I purchased the press from Amazon (of course…) and promptly got it set up. First, bolting it to my work bench. Second, setting up the operating parts of the press. Let me say right off the bat, the Lee instructions included with the press are just about useless. Once you have gone through the procedures of setting everything up they begin to make more sense but as instructions for a first timer they are useful only as a reference. Fortunately there are plenty of resources online including videos on every aspect of installation and setup. I highly recommend this Lee Load Master guide. It covers everything and includes very helpful links and videos. It is frequently suggested that new reloaders start with a single stage press when first learning the process of reloading. Generally I would agree. The Lee Load Master press is considerably more complicated and having some initial experience makes things much easier. Having said that, if you are mechanically inclined I think it could make a good first press, especially considering the cost. The learning curve is just going to be steeper.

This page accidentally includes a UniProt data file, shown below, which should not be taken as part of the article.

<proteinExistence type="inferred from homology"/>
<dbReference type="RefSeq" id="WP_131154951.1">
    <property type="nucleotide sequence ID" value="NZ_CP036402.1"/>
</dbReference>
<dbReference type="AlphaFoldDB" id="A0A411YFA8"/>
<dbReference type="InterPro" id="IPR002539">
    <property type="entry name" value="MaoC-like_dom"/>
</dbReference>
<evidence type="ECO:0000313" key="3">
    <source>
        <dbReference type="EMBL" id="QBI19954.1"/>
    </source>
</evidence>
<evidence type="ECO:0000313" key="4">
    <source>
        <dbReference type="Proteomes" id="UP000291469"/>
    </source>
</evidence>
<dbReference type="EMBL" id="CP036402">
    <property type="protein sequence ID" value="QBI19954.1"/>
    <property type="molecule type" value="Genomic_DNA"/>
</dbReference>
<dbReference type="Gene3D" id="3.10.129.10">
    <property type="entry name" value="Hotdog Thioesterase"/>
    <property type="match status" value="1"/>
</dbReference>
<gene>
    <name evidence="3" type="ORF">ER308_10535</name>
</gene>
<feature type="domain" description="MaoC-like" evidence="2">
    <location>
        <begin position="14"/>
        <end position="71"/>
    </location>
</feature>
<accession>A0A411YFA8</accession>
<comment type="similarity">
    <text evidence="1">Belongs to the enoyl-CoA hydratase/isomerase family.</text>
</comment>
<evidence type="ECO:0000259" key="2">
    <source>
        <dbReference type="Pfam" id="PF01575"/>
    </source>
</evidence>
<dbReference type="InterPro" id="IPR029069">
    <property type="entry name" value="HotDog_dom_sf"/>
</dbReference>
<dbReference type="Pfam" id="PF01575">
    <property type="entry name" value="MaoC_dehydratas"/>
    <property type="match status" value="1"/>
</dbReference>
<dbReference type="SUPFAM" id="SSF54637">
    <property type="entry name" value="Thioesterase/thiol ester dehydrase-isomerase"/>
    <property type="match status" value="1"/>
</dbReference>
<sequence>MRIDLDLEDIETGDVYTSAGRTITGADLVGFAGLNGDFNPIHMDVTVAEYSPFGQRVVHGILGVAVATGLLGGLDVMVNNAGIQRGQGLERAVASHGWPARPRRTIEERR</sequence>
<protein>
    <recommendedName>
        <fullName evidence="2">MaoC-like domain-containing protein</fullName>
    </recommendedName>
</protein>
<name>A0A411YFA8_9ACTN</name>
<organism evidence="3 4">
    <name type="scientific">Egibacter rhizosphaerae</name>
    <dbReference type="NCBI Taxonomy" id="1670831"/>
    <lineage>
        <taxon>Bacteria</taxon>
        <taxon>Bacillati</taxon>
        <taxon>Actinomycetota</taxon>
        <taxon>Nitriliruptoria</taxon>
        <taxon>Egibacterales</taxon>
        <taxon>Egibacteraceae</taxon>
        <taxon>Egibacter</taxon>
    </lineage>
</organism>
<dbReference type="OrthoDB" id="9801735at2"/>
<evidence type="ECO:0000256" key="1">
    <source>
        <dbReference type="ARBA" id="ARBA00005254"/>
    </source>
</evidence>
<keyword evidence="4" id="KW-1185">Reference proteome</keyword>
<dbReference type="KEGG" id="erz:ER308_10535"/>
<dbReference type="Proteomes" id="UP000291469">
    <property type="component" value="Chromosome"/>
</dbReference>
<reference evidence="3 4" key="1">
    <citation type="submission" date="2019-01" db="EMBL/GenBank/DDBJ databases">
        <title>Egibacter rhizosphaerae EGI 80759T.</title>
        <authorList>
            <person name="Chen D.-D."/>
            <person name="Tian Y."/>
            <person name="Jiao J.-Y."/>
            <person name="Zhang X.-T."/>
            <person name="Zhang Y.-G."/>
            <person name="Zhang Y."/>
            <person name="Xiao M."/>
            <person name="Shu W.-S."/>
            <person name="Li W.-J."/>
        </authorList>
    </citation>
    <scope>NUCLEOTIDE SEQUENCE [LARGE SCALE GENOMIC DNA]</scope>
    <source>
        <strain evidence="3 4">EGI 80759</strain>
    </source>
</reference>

The heart and soul of Lee Load Master Press, like any press, are the reloading dies. The Lee press is what’s called a 5-station press. That means that 5 individual and simultaneous operations can be done on the press. This is a bit of a misrepresentation though. In reality the Lee Load Master is actually a 4-station press in that the priming of each round is done on a dedicated station that can’t really be used for any other purpose.

As part of the initial setup I installed each reloading die and tested each for proper function. The following is the order in which the dies are setup:

  • Station 1: Full length resizing & decapping die
  • Station 2: Case priming (no die required but I do have a resizing die without the decapping pin installed to promote proper alignment of case for the primer)
  • Station 3: Case expanding & powder through die
  • Stati0n 4: Bullet seating die
  • Station 5: Dedicated bullet crimping die